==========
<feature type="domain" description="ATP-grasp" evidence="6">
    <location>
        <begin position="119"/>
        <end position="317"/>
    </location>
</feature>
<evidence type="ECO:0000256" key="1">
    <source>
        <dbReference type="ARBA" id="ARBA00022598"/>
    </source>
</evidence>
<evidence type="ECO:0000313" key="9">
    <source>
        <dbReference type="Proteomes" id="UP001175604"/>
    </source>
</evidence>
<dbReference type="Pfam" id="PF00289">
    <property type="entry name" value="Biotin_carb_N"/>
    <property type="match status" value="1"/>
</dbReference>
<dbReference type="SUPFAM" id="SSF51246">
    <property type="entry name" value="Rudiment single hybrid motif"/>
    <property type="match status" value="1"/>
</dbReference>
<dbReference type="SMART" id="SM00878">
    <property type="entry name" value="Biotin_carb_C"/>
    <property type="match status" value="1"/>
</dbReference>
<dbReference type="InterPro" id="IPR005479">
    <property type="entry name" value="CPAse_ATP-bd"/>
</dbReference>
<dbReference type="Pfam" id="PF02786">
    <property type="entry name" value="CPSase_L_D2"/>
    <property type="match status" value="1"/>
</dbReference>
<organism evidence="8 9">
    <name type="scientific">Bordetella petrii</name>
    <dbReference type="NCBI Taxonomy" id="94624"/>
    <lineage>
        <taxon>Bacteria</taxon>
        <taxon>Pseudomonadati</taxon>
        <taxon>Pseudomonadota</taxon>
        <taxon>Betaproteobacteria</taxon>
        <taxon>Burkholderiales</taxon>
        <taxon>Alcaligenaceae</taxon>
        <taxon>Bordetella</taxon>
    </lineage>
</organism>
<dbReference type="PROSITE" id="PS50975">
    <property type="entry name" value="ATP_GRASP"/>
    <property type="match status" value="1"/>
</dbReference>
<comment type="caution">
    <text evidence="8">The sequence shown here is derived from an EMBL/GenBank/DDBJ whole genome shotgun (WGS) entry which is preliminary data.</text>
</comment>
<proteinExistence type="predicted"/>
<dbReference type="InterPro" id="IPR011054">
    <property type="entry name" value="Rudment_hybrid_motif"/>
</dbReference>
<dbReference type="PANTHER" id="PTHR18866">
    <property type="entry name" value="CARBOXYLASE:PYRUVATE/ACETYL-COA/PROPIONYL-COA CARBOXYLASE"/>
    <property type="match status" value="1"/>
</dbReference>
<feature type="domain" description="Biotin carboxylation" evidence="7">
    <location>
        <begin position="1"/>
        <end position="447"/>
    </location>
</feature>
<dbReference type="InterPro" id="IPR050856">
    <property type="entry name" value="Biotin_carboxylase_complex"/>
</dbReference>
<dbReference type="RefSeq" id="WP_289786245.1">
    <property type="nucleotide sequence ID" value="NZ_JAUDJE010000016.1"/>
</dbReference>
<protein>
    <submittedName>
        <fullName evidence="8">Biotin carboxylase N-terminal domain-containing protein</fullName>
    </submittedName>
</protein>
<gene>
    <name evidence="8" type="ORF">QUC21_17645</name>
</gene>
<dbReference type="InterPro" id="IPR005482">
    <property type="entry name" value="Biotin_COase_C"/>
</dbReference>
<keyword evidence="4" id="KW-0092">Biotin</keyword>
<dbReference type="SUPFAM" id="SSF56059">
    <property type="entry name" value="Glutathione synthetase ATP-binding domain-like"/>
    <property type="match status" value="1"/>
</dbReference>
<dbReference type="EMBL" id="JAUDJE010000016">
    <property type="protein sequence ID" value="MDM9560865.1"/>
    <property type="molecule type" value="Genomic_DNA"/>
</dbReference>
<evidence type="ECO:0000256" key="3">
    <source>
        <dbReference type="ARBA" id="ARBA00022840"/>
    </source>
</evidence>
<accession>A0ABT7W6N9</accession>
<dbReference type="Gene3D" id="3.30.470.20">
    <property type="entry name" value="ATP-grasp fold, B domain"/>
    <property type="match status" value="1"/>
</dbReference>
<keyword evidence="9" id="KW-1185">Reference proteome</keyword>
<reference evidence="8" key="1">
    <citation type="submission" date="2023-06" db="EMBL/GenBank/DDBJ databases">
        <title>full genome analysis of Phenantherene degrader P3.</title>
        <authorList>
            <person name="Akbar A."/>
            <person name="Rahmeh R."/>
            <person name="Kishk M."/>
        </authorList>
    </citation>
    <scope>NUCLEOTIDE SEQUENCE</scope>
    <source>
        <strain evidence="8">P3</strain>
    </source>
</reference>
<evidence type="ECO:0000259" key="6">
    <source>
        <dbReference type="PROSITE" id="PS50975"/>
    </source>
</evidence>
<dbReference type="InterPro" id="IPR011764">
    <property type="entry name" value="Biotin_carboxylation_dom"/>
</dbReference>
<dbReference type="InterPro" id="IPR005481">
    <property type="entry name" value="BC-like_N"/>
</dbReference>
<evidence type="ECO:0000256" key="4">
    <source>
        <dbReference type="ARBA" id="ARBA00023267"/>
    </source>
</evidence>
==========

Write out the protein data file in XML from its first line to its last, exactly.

<feature type="domain" description="ATP-grasp" evidence="6">
    <location>
        <begin position="119"/>
        <end position="317"/>
    </location>
</feature>
<evidence type="ECO:0000256" key="1">
    <source>
        <dbReference type="ARBA" id="ARBA00022598"/>
    </source>
</evidence>
<evidence type="ECO:0000313" key="9">
    <source>
        <dbReference type="Proteomes" id="UP001175604"/>
    </source>
</evidence>
<dbReference type="Pfam" id="PF00289">
    <property type="entry name" value="Biotin_carb_N"/>
    <property type="match status" value="1"/>
</dbReference>
<dbReference type="SUPFAM" id="SSF51246">
    <property type="entry name" value="Rudiment single hybrid motif"/>
    <property type="match status" value="1"/>
</dbReference>
<dbReference type="SMART" id="SM00878">
    <property type="entry name" value="Biotin_carb_C"/>
    <property type="match status" value="1"/>
</dbReference>
<dbReference type="InterPro" id="IPR005479">
    <property type="entry name" value="CPAse_ATP-bd"/>
</dbReference>
<dbReference type="Pfam" id="PF02786">
    <property type="entry name" value="CPSase_L_D2"/>
    <property type="match status" value="1"/>
</dbReference>
<organism evidence="8 9">
    <name type="scientific">Bordetella petrii</name>
    <dbReference type="NCBI Taxonomy" id="94624"/>
    <lineage>
        <taxon>Bacteria</taxon>
        <taxon>Pseudomonadati</taxon>
        <taxon>Pseudomonadota</taxon>
        <taxon>Betaproteobacteria</taxon>
        <taxon>Burkholderiales</taxon>
        <taxon>Alcaligenaceae</taxon>
        <taxon>Bordetella</taxon>
    </lineage>
</organism>
<dbReference type="PROSITE" id="PS50975">
    <property type="entry name" value="ATP_GRASP"/>
    <property type="match status" value="1"/>
</dbReference>
<comment type="caution">
    <text evidence="8">The sequence shown here is derived from an EMBL/GenBank/DDBJ whole genome shotgun (WGS) entry which is preliminary data.</text>
</comment>
<proteinExistence type="predicted"/>
<dbReference type="InterPro" id="IPR011054">
    <property type="entry name" value="Rudment_hybrid_motif"/>
</dbReference>
<dbReference type="PANTHER" id="PTHR18866">
    <property type="entry name" value="CARBOXYLASE:PYRUVATE/ACETYL-COA/PROPIONYL-COA CARBOXYLASE"/>
    <property type="match status" value="1"/>
</dbReference>
<feature type="domain" description="Biotin carboxylation" evidence="7">
    <location>
        <begin position="1"/>
        <end position="447"/>
    </location>
</feature>
<dbReference type="InterPro" id="IPR050856">
    <property type="entry name" value="Biotin_carboxylase_complex"/>
</dbReference>
<dbReference type="RefSeq" id="WP_289786245.1">
    <property type="nucleotide sequence ID" value="NZ_JAUDJE010000016.1"/>
</dbReference>
<protein>
    <submittedName>
        <fullName evidence="8">Biotin carboxylase N-terminal domain-containing protein</fullName>
    </submittedName>
</protein>
<gene>
    <name evidence="8" type="ORF">QUC21_17645</name>
</gene>
<dbReference type="InterPro" id="IPR005482">
    <property type="entry name" value="Biotin_COase_C"/>
</dbReference>
<keyword evidence="4" id="KW-0092">Biotin</keyword>
<dbReference type="SUPFAM" id="SSF56059">
    <property type="entry name" value="Glutathione synthetase ATP-binding domain-like"/>
    <property type="match status" value="1"/>
</dbReference>
<dbReference type="EMBL" id="JAUDJE010000016">
    <property type="protein sequence ID" value="MDM9560865.1"/>
    <property type="molecule type" value="Genomic_DNA"/>
</dbReference>
<evidence type="ECO:0000256" key="3">
    <source>
        <dbReference type="ARBA" id="ARBA00022840"/>
    </source>
</evidence>
<accession>A0ABT7W6N9</accession>
<dbReference type="Gene3D" id="3.30.470.20">
    <property type="entry name" value="ATP-grasp fold, B domain"/>
    <property type="match status" value="1"/>
</dbReference>
<keyword evidence="9" id="KW-1185">Reference proteome</keyword>
<reference evidence="8" key="1">
    <citation type="submission" date="2023-06" db="EMBL/GenBank/DDBJ databases">
        <title>full genome analysis of Phenantherene degrader P3.</title>
        <authorList>
            <person name="Akbar A."/>
            <person name="Rahmeh R."/>
            <person name="Kishk M."/>
        </authorList>
    </citation>
    <scope>NUCLEOTIDE SEQUENCE</scope>
    <source>
        <strain evidence="8">P3</strain>
    </source>
</reference>
<evidence type="ECO:0000259" key="6">
    <source>
        <dbReference type="PROSITE" id="PS50975"/>
    </source>
</evidence>
<dbReference type="InterPro" id="IPR011764">
    <property type="entry name" value="Biotin_carboxylation_dom"/>
</dbReference>
<dbReference type="InterPro" id="IPR005481">
    <property type="entry name" value="BC-like_N"/>
</dbReference>
<evidence type="ECO:0000256" key="4">
    <source>
        <dbReference type="ARBA" id="ARBA00023267"/>
    </source>
</evidence>